How to Disinfect for Ringworm

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Things You'll Need

  • Antibacterial soap
  • Bleach
  • Vacuum cleaner
  • Vacuum bags
  • Steam cleaner
  • Electrostatic cloths
  • Laundry detergent
  • Furnace filter
  • Air-conditioner filter
  • Fan
A ringworm infection.
A ringworm infection. (Image: Elena Stepanova/iStock/Getty Images)

If you are having a bout with ringworm, your home requires proper disinfection. Because ringworm is technically a fungus and not a worm at all, it spreads by airborne spores, and it can be extremely difficult to get rid of. Not only that, but the fungus is extremely contagious; therefore, home disinfection should be an immediate concern if you are dealing with an outbreak in your family or with your pets.

Step 1

Wash all hard surfaces with antibacterial soap and water, including countertops, door handles and floor molding. Repeat this process one to three times, scrubbing vigorously each time.

Wash all hard surfaces with antibacterial soap and water.
Wash all hard surfaces with antibacterial soap and water. (Image: diego cervo/iStock/Getty Images)

Step 2

Disinfect countertops with a 1:10 diluted bleach solution. To create the 1:10 diluted bleach solution, mix 1 cup bleach with 10 cups water. Leave the solution on the surface for at least five minutes, and then rinse with warm water and allow it to air dry. Repeat this at process least three times per week until your stint with ringworm is over.

Disinfect with a bleach solution.
Disinfect with a bleach solution. (Image: glegorly/iStock/Getty Images)

Step 3

Vacuum carpeted floors, and throw away the bags afterward. Vacuuming is one of the most effective ways to get rid of the fungal spores in your home. Clean next to walls and in hard-to-reach spots where spores may have settled with vacuum attachments. You can also buy an inexpensive vacuum cleaner and then simply throw it away after the ringworm is fully eliminated from your home to ensure that you won't reinfect the area later.

Vacuum carpeted floors.
Vacuum carpeted floors. (Image: ambrozinio/iStock/Getty Images)

Step 4

Steam clean carpeted floors. Although steam itself is not hot enough or powerful enough to kill the ringworm fungus, steam cleaning helps remove the spores that settle in your carpet.

Steam clean carpeted floors.
Steam clean carpeted floors. (Image: Ernest Prim/Hemera/Getty Images)

Step 5

Dust surfaces with an electrostatic cloth. Dusting catches excess spores that you might have missed while vacuuming and steam cleaning; electrostatic cloths trap dust particles that carry the spores instead of just stirring dust around as many dusters do.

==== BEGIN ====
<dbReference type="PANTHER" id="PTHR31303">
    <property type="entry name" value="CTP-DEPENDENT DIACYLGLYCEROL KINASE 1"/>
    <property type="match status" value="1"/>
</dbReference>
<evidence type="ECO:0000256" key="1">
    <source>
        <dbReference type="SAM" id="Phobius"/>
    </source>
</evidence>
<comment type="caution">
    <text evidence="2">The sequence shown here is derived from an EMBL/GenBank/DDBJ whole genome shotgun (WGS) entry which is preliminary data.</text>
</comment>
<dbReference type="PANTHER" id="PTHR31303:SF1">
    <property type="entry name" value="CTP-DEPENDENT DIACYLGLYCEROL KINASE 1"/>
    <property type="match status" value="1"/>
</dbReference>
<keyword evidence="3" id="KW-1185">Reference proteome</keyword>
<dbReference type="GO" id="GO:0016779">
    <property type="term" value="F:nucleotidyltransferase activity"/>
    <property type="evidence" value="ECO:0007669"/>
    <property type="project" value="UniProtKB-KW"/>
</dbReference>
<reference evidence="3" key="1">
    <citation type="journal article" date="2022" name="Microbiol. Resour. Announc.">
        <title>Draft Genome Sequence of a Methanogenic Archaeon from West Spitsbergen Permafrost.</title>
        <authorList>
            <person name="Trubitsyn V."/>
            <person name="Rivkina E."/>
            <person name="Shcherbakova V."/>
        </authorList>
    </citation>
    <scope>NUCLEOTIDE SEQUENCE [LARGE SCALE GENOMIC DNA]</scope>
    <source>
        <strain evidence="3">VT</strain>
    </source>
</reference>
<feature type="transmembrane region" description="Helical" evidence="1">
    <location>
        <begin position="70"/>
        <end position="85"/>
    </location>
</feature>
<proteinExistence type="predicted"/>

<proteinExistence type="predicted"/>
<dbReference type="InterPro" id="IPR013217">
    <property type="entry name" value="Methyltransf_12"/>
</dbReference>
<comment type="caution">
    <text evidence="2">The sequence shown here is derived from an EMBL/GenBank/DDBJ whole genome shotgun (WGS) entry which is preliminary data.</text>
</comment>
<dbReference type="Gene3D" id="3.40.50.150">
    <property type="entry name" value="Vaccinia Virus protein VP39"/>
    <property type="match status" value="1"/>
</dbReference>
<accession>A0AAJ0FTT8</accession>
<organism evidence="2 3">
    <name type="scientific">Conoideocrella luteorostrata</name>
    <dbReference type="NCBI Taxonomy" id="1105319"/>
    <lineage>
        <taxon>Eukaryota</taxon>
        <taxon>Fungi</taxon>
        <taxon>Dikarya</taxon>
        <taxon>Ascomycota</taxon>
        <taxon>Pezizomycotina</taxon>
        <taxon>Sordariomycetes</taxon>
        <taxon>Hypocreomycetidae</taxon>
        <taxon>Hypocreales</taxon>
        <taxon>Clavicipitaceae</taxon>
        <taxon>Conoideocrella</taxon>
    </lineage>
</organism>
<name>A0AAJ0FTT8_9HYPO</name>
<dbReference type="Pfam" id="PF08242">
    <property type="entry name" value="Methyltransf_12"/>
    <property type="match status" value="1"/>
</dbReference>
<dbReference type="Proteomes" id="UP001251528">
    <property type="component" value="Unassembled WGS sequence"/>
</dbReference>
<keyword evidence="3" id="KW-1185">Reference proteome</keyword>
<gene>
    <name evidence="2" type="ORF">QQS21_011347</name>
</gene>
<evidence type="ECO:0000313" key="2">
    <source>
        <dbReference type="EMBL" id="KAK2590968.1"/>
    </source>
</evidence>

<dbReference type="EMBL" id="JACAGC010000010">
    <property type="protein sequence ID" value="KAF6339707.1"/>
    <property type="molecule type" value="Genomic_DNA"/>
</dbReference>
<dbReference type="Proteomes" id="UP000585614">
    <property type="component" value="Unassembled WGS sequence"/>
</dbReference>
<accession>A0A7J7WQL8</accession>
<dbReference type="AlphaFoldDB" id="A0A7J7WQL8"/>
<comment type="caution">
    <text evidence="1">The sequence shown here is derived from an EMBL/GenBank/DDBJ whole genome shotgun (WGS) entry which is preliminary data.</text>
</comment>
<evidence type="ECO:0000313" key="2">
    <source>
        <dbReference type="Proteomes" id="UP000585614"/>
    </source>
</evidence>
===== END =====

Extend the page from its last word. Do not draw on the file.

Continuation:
Dust.
Dust. (Image: Manuel-F-O/iStock/Getty Images)

Step 6

Wash clothes, bedding and curtains on hot cycle with detergent and bleach. It's best to use 1 1/4 cups bleach per load, but if that amount is too strong, add 3/4 cups bleach per load. Dry the laundry loads on a hot setting.

Wash all clothes bedding and curtains.
Wash all clothes bedding and curtains. (Image: Andrew Olney/Photodisc/Getty Images)

Step 7

Replace furnace and air-conditioner filters weekly until your house is fully decontaminated.

Replace air condition filters.
Replace air condition filters. (Image: clsgraphics/iStock/Getty Images)

Step 8

Place fans in front of open windows. Point them so they draw air out of the house. Fungal spores become airborne very easily, so fans help expel them from the house while you are cleaning.

Place fans in front of windows.
Place fans in front of windows. (Image: A_teen/iStock/Getty Images)

Step 9

Discard animal bedding, toys, blankets, collars and brushes to avoid the risk of reinfection.

Discard animal bedding.
Discard animal bedding. (Image: lovleah/iStock/Getty Images)

Step 10

Confine infected animals to one room. Keeping your pets in one room significantly decreases the spread of the ringworm spore, because the spores travel in the pets’ hair and fur.

Confine infected pets to one room.
Confine infected pets to one room. (Image: igorr1/iStock/Getty Images)

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Tips & Warnings

  • The fungus that causes ringworm can live in your carpet for up to a year and a half if not disinfected.

References

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